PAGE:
I'd keep the tree but it needs a drastic prune.

We have a tiny front garden, with a big acer tree, but I prune it every year to keep a sense of proportion. It's about 16ft tall.

View attachment 62325


I did all the hard landscaping of ours in the mid eighties over the course of two years and then "let it grow." All we've done since, is rung the changes as regards plants.
The plan did include a 5ft deep 3000 gallon koi pool.
Apart from our patio, the rest of the garden is all curves. I have to admit we've spent thousands on it over the years, but mostly just on plants.

Even when I built ther pool in 1986, I had in the back of my mind what I would do if we ever decided to to get rid of it. We did just that last year when it developed a serious leak and had it filled in and paved over.

Here's a tour, it may give you some ideas. Anything is possible in a small garden.

Hi thank you for your reply, the concrete is the original path that was put in with the house and the raised bed was following that. Your garden looks amazing, but looks like you have invested heavily into it , Money is extremely tight, as my other half just closed her doors from this pandamic. I have attached a photo of the tree and i agree it needs serious cutting back, but is it too late this year ?

20200328_155805.jpg
 
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Hi thank you for your reply, the concrete is the original path that was put in with the house and the raised bed was following that. Your garden looks amazing, but looks like you have invested heavily into it , Money is extremely tight, as my other half just closed her doors from this pandamic. I have attached a photo of the tree and i agree it needs serious cutting back, but is it too late this year ?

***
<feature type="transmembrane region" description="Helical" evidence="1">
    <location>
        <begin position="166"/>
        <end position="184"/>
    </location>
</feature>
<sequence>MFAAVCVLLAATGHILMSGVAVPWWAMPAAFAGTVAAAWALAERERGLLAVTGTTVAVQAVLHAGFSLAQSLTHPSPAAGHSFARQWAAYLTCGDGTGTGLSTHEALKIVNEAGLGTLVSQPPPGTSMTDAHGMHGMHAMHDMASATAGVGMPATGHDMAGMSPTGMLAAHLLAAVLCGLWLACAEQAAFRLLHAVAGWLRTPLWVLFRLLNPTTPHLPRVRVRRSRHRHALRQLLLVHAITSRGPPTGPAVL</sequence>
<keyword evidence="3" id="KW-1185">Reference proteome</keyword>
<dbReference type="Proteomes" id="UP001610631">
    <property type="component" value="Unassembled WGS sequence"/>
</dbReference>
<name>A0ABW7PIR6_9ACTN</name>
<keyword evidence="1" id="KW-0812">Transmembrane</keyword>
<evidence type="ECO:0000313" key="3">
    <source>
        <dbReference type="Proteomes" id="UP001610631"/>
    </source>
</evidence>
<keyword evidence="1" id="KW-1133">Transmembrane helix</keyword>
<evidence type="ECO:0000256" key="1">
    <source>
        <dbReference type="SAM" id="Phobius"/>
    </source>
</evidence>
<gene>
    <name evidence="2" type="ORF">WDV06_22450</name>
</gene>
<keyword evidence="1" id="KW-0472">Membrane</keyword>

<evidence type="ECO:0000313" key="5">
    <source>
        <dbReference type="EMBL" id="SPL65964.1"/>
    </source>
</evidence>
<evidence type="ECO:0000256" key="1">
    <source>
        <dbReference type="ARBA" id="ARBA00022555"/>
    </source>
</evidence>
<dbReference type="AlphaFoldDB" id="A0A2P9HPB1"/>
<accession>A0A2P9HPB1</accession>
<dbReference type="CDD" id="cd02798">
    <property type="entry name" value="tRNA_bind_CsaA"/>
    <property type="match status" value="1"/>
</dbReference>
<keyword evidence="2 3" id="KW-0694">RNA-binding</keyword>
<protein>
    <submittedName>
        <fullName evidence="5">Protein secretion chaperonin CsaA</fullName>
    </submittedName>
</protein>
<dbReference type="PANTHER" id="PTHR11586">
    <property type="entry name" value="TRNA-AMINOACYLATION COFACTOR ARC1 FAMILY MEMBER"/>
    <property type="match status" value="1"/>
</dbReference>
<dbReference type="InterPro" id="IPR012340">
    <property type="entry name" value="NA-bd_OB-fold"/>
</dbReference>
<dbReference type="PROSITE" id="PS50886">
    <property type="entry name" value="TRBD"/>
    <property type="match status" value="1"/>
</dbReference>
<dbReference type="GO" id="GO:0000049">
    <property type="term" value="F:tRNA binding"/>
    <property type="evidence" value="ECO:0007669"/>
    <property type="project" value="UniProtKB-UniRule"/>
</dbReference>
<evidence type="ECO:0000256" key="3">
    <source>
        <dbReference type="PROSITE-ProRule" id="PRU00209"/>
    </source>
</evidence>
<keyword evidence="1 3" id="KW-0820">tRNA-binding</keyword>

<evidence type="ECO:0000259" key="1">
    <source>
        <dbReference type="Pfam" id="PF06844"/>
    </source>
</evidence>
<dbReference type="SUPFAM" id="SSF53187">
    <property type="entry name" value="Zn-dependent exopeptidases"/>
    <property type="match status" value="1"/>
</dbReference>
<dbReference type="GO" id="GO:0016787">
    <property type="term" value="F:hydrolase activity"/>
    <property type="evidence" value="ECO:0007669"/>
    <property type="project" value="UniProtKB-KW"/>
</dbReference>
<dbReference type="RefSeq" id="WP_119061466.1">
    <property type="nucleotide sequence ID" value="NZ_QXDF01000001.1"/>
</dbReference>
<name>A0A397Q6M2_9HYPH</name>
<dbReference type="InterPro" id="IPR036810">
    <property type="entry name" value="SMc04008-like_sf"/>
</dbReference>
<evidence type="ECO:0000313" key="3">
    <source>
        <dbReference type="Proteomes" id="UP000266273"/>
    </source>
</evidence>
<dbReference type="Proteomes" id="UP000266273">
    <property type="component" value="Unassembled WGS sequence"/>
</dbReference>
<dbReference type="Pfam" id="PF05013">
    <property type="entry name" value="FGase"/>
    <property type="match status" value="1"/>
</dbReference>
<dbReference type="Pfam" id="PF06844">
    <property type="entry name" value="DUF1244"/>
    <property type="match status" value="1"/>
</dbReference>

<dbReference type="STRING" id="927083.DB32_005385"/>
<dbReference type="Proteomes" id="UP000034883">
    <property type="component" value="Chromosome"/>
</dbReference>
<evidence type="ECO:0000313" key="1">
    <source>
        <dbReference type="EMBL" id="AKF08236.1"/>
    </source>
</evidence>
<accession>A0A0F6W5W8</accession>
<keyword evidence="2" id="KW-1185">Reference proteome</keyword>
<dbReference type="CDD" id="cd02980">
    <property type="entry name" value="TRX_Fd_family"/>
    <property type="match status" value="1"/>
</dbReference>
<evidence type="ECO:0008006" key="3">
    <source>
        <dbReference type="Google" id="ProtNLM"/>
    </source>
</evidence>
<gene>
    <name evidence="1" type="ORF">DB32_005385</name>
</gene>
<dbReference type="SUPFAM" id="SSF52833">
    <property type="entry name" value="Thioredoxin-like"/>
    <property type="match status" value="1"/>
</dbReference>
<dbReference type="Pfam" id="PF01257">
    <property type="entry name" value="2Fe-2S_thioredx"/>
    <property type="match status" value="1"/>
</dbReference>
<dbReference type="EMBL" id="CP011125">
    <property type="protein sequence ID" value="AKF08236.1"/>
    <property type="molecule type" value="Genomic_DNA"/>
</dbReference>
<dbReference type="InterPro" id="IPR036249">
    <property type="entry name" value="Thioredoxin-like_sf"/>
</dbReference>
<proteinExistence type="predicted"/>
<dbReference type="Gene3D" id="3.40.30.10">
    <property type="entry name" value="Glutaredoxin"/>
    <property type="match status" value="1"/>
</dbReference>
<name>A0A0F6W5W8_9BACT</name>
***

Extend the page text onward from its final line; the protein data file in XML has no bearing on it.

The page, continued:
View attachment 62418
To be honest, the tree isn't your biggest problem. I'd leave it until November. There's no "quick fix" with a garden like that, for most of us it's a long-term project so do a bit at a time. Presumably you'll be living at that house for some time, But draw up a plan of how you want it to eventually look and work to that.
 
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To be honest, the tree isn't your biggest problem. IU'd leave it until Novemmber.There's no "quick fix" with a garden like that, for most of us it's a long-term project so do a bit at a time. Presumably you'll be living at that house for some time, But draw up a plan of how you want it to eventually look and wiork to that.
Yea i agree, it would probably be better off stripping back the garden and starting again.

I did notice the tree has wooly aphids, can that kill it?
 
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I would be facing north
Thanks.

Being a long garden I think the first thing I'd do is remove both paths which doesn't help the way it looks. I would 'snake' stepping stones down the garden which can be sunk to ground level should you decide on lawn, that would allow you to mow over them. With the footpaths gone that will allow the border on the left to be deepened and with that in mind some curves would be nice to offset the length. An alternative is to create 'rooms' which will also offset the length.

Have you any plans for buildings in the garden, shed, greenhouse?